Engineer's lasting legacy empowering landholders to improve land

A legacy left by John and Bette Mann is empowering Victorian landholders to improve soil, biodiversity and productivity on-farm. Photo: Annette Ruzicka.

Respected environmental engineer John Mann was born and raised on a farm near Geelong, where he first discovered the profound impact of environmental conservation.

“My uncle was always involved and giving advice,” said John’s nephew Lance Mann. “He was big on planting trees … we’ve planted over 4,000 trees on the farm, and it has dramatically reduced our salinity problem, just as he said.”

John ascended to the role of Chief Engineer Manager at the Dandenong Valley Authority (DVA) at its inception in 1964, leaving an indelible mark on the water and flood management of the Dandenong Valley. His responsibility spanned designing infrastructure, maintaining existing structures, and predicting potential flood risks.

John Mann (far left) with colleagues from DVA Engineering. Photo courtesy Jim Jarvis.

In his first decade with the DVA, John was instrumental in allocating over $100 million (in today’s terms), towards river improvement works, drainage channels, pipelines, pumping stations, tree planting, and grass sowing.

These initial works were maintained and improved over the subsequent 10-year program, also designed by John. Importantly, he ensured the preservation of significant swamp and bird habitats. John’s work both safeguarded the ecosystem balance and public safety in the rapidly developing southeast suburbs of Melbourne.

Described by a colleague as a “true gentleman with an always-open door”, John’s influence was deeply felt.

John didn’t just keep his expertise to himself; he made numerous contributions to the field of Flood Plain Management and shared his knowledge globally. Accompanied by his wife Bette, who shared his passion for environmental preservation, John left a legacy that spans beyond borders.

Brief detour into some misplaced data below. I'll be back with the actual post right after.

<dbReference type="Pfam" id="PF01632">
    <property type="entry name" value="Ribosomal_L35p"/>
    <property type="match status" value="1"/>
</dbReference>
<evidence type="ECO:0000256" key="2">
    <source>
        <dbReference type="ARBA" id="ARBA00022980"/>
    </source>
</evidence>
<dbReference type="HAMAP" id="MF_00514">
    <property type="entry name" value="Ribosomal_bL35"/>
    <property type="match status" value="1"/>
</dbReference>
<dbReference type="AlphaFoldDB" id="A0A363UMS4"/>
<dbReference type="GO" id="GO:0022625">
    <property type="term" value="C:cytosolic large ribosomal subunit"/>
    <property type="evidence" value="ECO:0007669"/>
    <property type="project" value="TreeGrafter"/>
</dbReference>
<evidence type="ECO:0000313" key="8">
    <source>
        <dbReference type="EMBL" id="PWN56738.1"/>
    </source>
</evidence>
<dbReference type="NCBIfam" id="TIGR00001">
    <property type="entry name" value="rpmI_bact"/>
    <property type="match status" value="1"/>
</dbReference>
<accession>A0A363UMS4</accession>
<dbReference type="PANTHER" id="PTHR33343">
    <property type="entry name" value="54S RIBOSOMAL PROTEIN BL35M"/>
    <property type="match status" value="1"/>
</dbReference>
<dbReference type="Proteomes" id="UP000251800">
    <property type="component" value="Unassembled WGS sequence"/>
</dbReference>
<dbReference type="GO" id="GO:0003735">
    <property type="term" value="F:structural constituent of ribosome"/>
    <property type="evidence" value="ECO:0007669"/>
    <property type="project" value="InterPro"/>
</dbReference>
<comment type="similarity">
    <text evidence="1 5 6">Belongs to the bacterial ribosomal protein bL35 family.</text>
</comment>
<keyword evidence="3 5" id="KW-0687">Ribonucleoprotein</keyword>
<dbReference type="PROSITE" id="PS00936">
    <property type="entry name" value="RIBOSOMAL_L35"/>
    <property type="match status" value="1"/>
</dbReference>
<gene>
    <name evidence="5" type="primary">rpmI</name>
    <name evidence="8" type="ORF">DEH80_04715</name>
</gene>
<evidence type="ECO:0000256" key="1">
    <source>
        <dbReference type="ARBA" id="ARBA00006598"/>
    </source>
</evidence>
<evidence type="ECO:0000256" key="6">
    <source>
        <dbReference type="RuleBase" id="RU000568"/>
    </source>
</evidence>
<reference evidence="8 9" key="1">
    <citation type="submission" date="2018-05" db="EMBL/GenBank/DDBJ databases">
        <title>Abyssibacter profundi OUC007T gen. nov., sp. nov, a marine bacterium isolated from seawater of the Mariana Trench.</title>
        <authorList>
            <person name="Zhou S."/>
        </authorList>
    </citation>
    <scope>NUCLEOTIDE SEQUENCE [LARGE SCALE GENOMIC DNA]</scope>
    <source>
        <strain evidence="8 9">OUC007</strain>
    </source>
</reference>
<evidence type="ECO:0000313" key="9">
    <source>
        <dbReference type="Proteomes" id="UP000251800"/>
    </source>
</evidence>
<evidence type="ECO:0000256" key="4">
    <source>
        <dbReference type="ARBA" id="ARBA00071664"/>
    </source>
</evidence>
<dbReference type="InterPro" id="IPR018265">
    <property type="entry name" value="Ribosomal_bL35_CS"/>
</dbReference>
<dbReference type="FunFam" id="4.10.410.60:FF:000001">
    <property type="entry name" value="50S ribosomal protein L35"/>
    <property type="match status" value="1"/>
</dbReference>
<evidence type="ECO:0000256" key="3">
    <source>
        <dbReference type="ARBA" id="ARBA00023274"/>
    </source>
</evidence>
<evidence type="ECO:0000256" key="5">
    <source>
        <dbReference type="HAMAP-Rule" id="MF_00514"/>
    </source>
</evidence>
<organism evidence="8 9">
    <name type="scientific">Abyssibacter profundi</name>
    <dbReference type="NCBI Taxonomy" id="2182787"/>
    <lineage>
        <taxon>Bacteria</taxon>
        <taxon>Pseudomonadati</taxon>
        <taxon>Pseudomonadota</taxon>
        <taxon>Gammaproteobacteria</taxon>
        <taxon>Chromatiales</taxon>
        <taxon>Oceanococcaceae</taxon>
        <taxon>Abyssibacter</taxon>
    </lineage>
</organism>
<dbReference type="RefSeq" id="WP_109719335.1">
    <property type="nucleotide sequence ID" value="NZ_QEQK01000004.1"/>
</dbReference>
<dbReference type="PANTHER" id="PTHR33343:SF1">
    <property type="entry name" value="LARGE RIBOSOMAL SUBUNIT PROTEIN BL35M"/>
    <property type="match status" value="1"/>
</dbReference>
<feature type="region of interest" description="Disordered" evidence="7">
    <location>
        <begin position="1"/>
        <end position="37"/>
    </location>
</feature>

John and Bette with the colossal 12-metre-wide “mermaid boab” at Careening Bay in WA’s Kimberley region. Photo courtesy Lance Mann.

Today, John and Bette’s dedication to environmental restoration continues to inspire and assist others through the John and Bette Mann Landholder Grant.

Administered by Greening Australia at the bequest of John and Bette, this fund symbolises their enduring commitment to a greener future, providing an annual grant to Victorian farmers and landholders to positively impact land conservation, soil improvement and land productivity.

The inaugural grants have been awarded this year to recipients Anthony Pelchen, and Anthony Dufty and Cate Kirk-Dufty. They’ll use the funds for activities that will deliver strong biodiversity and habitat connectivity value across a total combined area of 30 hectares.

What an incredible way to be remembered.

By supporting Greening Australia with a gift in your Will, you can leave a legacy like John and Bette’s, that helps heal our continent, and our planet. Find out more about Gifts in Wills.


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